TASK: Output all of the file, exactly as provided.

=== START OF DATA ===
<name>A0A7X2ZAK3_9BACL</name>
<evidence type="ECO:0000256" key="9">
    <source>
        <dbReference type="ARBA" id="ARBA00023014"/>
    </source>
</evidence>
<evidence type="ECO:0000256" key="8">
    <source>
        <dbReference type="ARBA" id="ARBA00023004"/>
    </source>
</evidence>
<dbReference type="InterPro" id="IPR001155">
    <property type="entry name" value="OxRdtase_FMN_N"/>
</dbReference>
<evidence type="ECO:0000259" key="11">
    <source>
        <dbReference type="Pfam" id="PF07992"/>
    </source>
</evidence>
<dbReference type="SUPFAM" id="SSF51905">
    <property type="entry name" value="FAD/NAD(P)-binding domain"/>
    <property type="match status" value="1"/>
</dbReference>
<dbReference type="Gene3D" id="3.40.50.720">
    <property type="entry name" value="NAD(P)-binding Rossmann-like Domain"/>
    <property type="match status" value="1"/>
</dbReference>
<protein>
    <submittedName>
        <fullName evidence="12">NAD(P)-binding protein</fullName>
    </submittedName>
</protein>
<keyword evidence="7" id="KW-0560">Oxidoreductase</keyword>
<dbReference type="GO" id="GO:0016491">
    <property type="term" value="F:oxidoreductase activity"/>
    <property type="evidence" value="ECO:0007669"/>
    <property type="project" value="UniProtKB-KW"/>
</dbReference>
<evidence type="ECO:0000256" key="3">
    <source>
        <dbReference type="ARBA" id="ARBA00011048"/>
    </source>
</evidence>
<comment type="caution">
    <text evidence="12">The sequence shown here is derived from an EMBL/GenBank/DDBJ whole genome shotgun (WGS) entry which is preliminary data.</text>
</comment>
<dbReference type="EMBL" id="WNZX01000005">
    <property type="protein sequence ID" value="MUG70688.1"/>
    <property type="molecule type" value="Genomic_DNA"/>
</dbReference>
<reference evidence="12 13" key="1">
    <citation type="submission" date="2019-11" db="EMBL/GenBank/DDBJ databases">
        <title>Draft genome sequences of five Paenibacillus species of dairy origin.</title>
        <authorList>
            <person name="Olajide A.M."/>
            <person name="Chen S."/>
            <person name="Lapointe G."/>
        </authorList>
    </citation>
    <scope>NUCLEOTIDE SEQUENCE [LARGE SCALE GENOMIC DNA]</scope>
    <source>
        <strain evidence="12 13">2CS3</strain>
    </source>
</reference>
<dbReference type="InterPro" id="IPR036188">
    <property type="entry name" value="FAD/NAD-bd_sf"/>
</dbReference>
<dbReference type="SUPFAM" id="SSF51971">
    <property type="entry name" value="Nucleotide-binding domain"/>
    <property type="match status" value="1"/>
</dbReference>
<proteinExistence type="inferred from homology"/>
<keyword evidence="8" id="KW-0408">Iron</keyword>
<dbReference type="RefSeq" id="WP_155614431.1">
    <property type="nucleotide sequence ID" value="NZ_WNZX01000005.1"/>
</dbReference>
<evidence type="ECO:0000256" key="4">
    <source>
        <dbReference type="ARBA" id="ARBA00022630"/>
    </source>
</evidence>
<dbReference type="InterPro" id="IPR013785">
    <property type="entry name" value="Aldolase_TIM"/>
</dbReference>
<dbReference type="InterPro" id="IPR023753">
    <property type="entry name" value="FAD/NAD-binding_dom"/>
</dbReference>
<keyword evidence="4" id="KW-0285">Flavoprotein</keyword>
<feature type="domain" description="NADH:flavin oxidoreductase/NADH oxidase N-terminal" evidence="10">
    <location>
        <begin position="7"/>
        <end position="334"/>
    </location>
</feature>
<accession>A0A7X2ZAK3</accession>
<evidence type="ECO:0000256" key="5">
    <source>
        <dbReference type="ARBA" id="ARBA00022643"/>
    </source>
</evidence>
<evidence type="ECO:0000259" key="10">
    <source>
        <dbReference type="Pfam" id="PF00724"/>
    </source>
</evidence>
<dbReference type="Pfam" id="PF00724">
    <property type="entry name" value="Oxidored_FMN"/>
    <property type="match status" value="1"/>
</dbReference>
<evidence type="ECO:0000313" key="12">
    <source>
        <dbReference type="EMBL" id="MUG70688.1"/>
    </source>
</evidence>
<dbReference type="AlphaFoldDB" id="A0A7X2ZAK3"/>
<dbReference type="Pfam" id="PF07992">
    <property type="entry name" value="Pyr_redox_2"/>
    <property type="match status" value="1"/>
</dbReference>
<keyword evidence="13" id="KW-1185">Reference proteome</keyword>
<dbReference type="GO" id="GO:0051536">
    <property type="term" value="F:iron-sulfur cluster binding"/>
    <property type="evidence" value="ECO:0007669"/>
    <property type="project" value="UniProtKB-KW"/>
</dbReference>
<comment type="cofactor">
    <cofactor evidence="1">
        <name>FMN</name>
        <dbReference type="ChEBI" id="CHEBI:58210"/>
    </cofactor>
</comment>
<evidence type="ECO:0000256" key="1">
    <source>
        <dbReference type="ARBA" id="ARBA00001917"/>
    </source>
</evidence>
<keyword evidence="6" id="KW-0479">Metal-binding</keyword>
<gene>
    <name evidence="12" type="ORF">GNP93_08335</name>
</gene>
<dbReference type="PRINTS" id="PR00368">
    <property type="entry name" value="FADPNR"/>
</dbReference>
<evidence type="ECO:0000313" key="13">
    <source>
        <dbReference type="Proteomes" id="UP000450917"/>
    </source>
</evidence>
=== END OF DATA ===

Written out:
<name>A0A7X2ZAK3_9BACL</name>
<evidence type="ECO:0000256" key="9">
    <source>
        <dbReference type="ARBA" id="ARBA00023014"/>
    </source>
</evidence>
<evidence type="ECO:0000256" key="8">
    <source>
        <dbReference type="ARBA" id="ARBA00023004"/>
    </source>
</evidence>
<dbReference type="InterPro" id="IPR001155">
    <property type="entry name" value="OxRdtase_FMN_N"/>
</dbReference>
<evidence type="ECO:0000259" key="11">
    <source>
        <dbReference type="Pfam" id="PF07992"/>
    </source>
</evidence>
<dbReference type="SUPFAM" id="SSF51905">
    <property type="entry name" value="FAD/NAD(P)-binding domain"/>
    <property type="match status" value="1"/>
</dbReference>
<dbReference type="Gene3D" id="3.40.50.720">
    <property type="entry name" value="NAD(P)-binding Rossmann-like Domain"/>
    <property type="match status" value="1"/>
</dbReference>
<protein>
    <submittedName>
        <fullName evidence="12">NAD(P)-binding protein</fullName>
    </submittedName>
</protein>
<keyword evidence="7" id="KW-0560">Oxidoreductase</keyword>
<dbReference type="GO" id="GO:0016491">
    <property type="term" value="F:oxidoreductase activity"/>
    <property type="evidence" value="ECO:0007669"/>
    <property type="project" value="UniProtKB-KW"/>
</dbReference>
<evidence type="ECO:0000256" key="3">
    <source>
        <dbReference type="ARBA" id="ARBA00011048"/>
    </source>
</evidence>
<comment type="caution">
    <text evidence="12">The sequence shown here is derived from an EMBL/GenBank/DDBJ whole genome shotgun (WGS) entry which is preliminary data.</text>
</comment>
<dbReference type="EMBL" id="WNZX01000005">
    <property type="protein sequence ID" value="MUG70688.1"/>
    <property type="molecule type" value="Genomic_DNA"/>
</dbReference>
<reference evidence="12 13" key="1">
    <citation type="submission" date="2019-11" db="EMBL/GenBank/DDBJ databases">
        <title>Draft genome sequences of five Paenibacillus species of dairy origin.</title>
        <authorList>
            <person name="Olajide A.M."/>
            <person name="Chen S."/>
            <person name="Lapointe G."/>
        </authorList>
    </citation>
    <scope>NUCLEOTIDE SEQUENCE [LARGE SCALE GENOMIC DNA]</scope>
    <source>
        <strain evidence="12 13">2CS3</strain>
    </source>
</reference>
<dbReference type="InterPro" id="IPR036188">
    <property type="entry name" value="FAD/NAD-bd_sf"/>
</dbReference>
<dbReference type="SUPFAM" id="SSF51971">
    <property type="entry name" value="Nucleotide-binding domain"/>
    <property type="match status" value="1"/>
</dbReference>
<proteinExistence type="inferred from homology"/>
<keyword evidence="8" id="KW-0408">Iron</keyword>
<dbReference type="RefSeq" id="WP_155614431.1">
    <property type="nucleotide sequence ID" value="NZ_WNZX01000005.1"/>
</dbReference>
<evidence type="ECO:0000256" key="4">
    <source>
        <dbReference type="ARBA" id="ARBA00022630"/>
    </source>
</evidence>
<dbReference type="InterPro" id="IPR013785">
    <property type="entry name" value="Aldolase_TIM"/>
</dbReference>
<dbReference type="InterPro" id="IPR023753">
    <property type="entry name" value="FAD/NAD-binding_dom"/>
</dbReference>
<keyword evidence="4" id="KW-0285">Flavoprotein</keyword>
<feature type="domain" description="NADH:flavin oxidoreductase/NADH oxidase N-terminal" evidence="10">
    <location>
        <begin position="7"/>
        <end position="334"/>
    </location>
</feature>
<accession>A0A7X2ZAK3</accession>
<evidence type="ECO:0000256" key="5">
    <source>
        <dbReference type="ARBA" id="ARBA00022643"/>
    </source>
</evidence>
<evidence type="ECO:0000259" key="10">
    <source>
        <dbReference type="Pfam" id="PF00724"/>
    </source>
</evidence>
<dbReference type="Pfam" id="PF00724">
    <property type="entry name" value="Oxidored_FMN"/>
    <property type="match status" value="1"/>
</dbReference>
<evidence type="ECO:0000313" key="12">
    <source>
        <dbReference type="EMBL" id="MUG70688.1"/>
    </source>
</evidence>
<dbReference type="AlphaFoldDB" id="A0A7X2ZAK3"/>
<dbReference type="Pfam" id="PF07992">
    <property type="entry name" value="Pyr_redox_2"/>
    <property type="match status" value="1"/>
</dbReference>
<keyword evidence="13" id="KW-1185">Reference proteome</keyword>
<dbReference type="GO" id="GO:0051536">
    <property type="term" value="F:iron-sulfur cluster binding"/>
    <property type="evidence" value="ECO:0007669"/>
    <property type="project" value="UniProtKB-KW"/>
</dbReference>
<comment type="cofactor">
    <cofactor evidence="1">
        <name>FMN</name>
        <dbReference type="ChEBI" id="CHEBI:58210"/>
    </cofactor>
</comment>
<evidence type="ECO:0000256" key="1">
    <source>
        <dbReference type="ARBA" id="ARBA00001917"/>
    </source>
</evidence>
<keyword evidence="6" id="KW-0479">Metal-binding</keyword>
<gene>
    <name evidence="12" type="ORF">GNP93_08335</name>
</gene>
<dbReference type="PRINTS" id="PR00368">
    <property type="entry name" value="FADPNR"/>
</dbReference>
<evidence type="ECO:0000313" key="13">
    <source>
        <dbReference type="Proteomes" id="UP000450917"/>
    </source>
</evidence>